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V Corps
Beşinci Kolordu
Active 1911–
Country Ottoman Empire
Type Corps
Garrison/HQ Salonika, Ankara
Patron Sultans of the Ottoman Empire
Engagements Gallipoli Campaign (World War I)
Commanders
Notable
commanders
Mirliva Mustafa Fevzi Pasha (December 22, 1913-April 1916[1])

The V Corps of the Ottoman Empire (Turkish: 5 nci Kolordu or Beşinci Kolordu) was one of the corps of the Ottoman Army. It was formed in the early 20th century during Ottoman military reforms.

Formation

Order of Battle, 1911

With further reorganizations of the Ottoman Army, to include the creation of corps level headquarters, by 1911 the V Corps was headquartered in Salonika. The Corps before the First Balkan War in 1911 was structured as such:[2]

  • V Corps, Salonika
    • 13th Infantry Division, Salonika
      • 37th Infantry Regiment, Salonika
      • 38th Infantry Regiment, Salonika
      • 39th Infantry Regiment, Salonika
      • 13th Rifle Battalion, Salonika
      • 13th Field Artillery Regiment, Salonika
      • 13th Division Band, Salonika
    • 14th Infantry Division, Serez
      • 40th Infantry Regiment, Serez
      • 41st Infantry Regiment, Nevrekop
      • 42nd Infantry Regiment, Cuma-i Bala
      • 14th Rifle Battalion, Yemen
      • 14th Field Artillery Regiment, Serez
      • 14th Division Band, Serez
    • 15th Infantry Division, Usturmaca
      • 43rd Infantry Regiment, Usturmaca
      • 44th Infantry Regiment, Petriç
      • 45th Infantry Regiment, Petriç
      • 15th Rifle Battalion, Gevgili
      • 15th Field Artillery Regiment, Salonika
      • 15th Division Band, Usturmaca
  • Units of V Corps
  • 5th Rifle Regiment, Salonika
  • 6th Cavalry Brigade, Gevgili
    • 14th Cavalry Regiment, Gevgili
    • 25th Cavalry Regiment, Serez
    • 26th Cavalry Regiment, Salonika
  • 5th Mountain Artillery Battalion, Katerin
  • 6th Mountain Artillery Battalion, Katerin
  • 4th Field Howitzer Battalion, Demir Hisar
  • 5th Engineer Battalion, Gevgili
  • 5th Transport Battalion, Salonika
  • Salonika Port Command, Salonika
    • Heavy Artillery Battalion, Salonika
    • Torpedo Detachment, Salonika
    • Searchlight Detachment, Salonika
  • Border Detachment

Balkan Wars

Order of Battle, October 19, 1912

On October 19, 1912, the corps was structured as follows:[3]

Order of Battle, November 12, 1912

On November 12, 1912, the corps was structured as follows:[4]

  • V Corps (under the command of the Northern Group of the Vardar Army)
    • 13th Division, 15th Division
    • 5th Rifle Regiment, 26th Cavalry Regiment, 19th Artillery Regiment

Order of Battle, November 16, 1912

On November 16, 1912, the corps was structured as follows:[5]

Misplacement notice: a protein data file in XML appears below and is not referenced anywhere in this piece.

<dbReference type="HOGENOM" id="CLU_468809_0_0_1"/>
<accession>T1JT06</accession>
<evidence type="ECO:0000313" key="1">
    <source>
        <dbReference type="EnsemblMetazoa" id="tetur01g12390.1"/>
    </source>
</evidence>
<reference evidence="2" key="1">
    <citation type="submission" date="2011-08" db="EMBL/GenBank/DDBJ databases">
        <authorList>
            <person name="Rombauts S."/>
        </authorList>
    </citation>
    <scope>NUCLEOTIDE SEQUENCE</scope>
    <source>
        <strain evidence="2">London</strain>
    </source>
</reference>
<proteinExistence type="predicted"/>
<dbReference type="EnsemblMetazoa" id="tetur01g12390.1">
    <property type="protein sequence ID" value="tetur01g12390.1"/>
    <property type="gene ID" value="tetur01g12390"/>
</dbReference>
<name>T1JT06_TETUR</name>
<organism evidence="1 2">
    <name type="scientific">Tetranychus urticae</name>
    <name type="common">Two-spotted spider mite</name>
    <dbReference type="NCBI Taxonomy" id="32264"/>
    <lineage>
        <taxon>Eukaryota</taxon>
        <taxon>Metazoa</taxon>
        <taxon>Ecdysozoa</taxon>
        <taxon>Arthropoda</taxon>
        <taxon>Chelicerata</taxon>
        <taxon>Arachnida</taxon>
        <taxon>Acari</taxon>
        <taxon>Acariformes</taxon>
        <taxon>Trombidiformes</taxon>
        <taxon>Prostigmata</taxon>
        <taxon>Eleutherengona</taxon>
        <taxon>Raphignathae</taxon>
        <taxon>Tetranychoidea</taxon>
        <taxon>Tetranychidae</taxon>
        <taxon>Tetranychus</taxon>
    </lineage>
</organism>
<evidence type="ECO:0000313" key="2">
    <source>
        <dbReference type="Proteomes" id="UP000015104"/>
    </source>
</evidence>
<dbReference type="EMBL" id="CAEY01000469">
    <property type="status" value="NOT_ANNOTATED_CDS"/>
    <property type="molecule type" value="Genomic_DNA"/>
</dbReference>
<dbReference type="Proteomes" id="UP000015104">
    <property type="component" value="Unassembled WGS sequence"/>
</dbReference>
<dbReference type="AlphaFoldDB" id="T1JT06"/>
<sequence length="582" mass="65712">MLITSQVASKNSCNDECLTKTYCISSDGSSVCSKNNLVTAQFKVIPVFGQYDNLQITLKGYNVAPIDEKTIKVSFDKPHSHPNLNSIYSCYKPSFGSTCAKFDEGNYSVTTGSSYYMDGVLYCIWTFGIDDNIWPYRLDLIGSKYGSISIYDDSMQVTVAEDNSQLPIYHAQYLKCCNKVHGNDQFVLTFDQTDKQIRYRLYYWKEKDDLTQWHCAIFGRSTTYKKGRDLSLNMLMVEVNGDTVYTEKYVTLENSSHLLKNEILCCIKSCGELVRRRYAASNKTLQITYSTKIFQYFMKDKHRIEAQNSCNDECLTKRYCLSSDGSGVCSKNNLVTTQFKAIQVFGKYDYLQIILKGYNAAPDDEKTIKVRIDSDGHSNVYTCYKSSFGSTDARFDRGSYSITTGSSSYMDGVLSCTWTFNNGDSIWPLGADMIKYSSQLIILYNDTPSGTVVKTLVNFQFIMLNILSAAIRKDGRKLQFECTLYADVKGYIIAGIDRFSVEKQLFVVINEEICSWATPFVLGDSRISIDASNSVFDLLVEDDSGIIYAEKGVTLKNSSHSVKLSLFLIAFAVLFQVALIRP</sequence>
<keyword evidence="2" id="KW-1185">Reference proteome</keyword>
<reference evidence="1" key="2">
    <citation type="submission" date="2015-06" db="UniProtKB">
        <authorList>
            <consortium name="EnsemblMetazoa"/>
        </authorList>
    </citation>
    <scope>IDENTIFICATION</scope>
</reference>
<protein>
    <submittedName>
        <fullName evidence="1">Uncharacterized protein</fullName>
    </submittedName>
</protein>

• V Corps (under the command of Right Flank Defensive Corps of the Vardar Army)
    • 13th Division, 15th Division, 18th Division

World War I

Order of Battle, August 1914

In August 1914, the corps was structured as follows:[6]

  • V Corps (Anatolia)
    • 13th Division, 14th Division, 15th Division

Order of Battle, November 1914, Late April 1915

In November 1914, Late April 1915, the corps was structured as follows:[7]

  • V Corps (Thrace)
    • 13th Division, 14th Division, 15th Division

Order of Battle, Late Summer 1915, January 1916

In Late Summer 1915, January 1916, the corps was structured as follows:[8]

  • V Corps (Gallipoli)
    • 13th Division, 14th Division, 15th Division

Order of Battle, August 1916

In August 1916, the corps was structured as follows:[9]

Order of Battle, December 1916, August 1917

In December 1916, August 1917, the corps was structured as follows:[10]

  • V Corps (Caucasus)
    • Coastal Detachments

Sources

  1. T.C. Genelkurmay Harp Tarihi Başkanlığı Yayınları, Türk İstiklâl Harbine Katılan Tümen ve Daha Üst Kademlerdeki Komutanların Biyografileri, Genkurmay Başkanlığı Basımevi, Ankara, 1972, p. 54. (Turkish)
  2. Edward J. Erickson, Defeat in Detail, The Ottoman Army in the Balkans, 1912–1913, Westport, Praeger, 2003, pp. 375-376.
  3. Edward J. Erickson, Defeat in Detail, The Ottoman Army in the Balkans, 1912–1913, Westport, Praeger, 2003, p. 170.
  4. Edward J. Erickson, Defeat in Detail, The Ottoman Army in the Balkans, 1912–1913, Westport, Praeger, 2003, p. 188.
  5. Edward J. Erickson, Defeat in Detail, The Ottoman Army in the Balkans, 1912–1913, Westport, Praeger, 2003, p. 191.
  6. Edward J. Erickson, Order to Die: A History of the Ottoman Army in the First World War, Greenwood Press, 2001, ISBN 0-313-31516-7, p. 38.
  7. Edward J. Erickson, Order to Die: A History of the Ottoman Army in the First World War, Greenwood Press, 2001, ISBN 0-313-31516-7, p. 43, 86.
  8. Edward J. Erickson, Order to Die: A History of the Ottoman Army in the First World War, Greenwood Press, 2001, ISBN 0-313-31516-7, p. 109, 126.
  9. Edward J. Erickson, Order to Die: A History of the Ottoman Army in the First World War, Greenwood Press, 2001, ISBN 0-313-31516-7, p. 134.
  10. Edward J. Erickson, Order to Die: A History of the Ottoman Army in the First World War, Greenwood Press, 2001, ISBN 0-313-31516-7, p. 154, 170.

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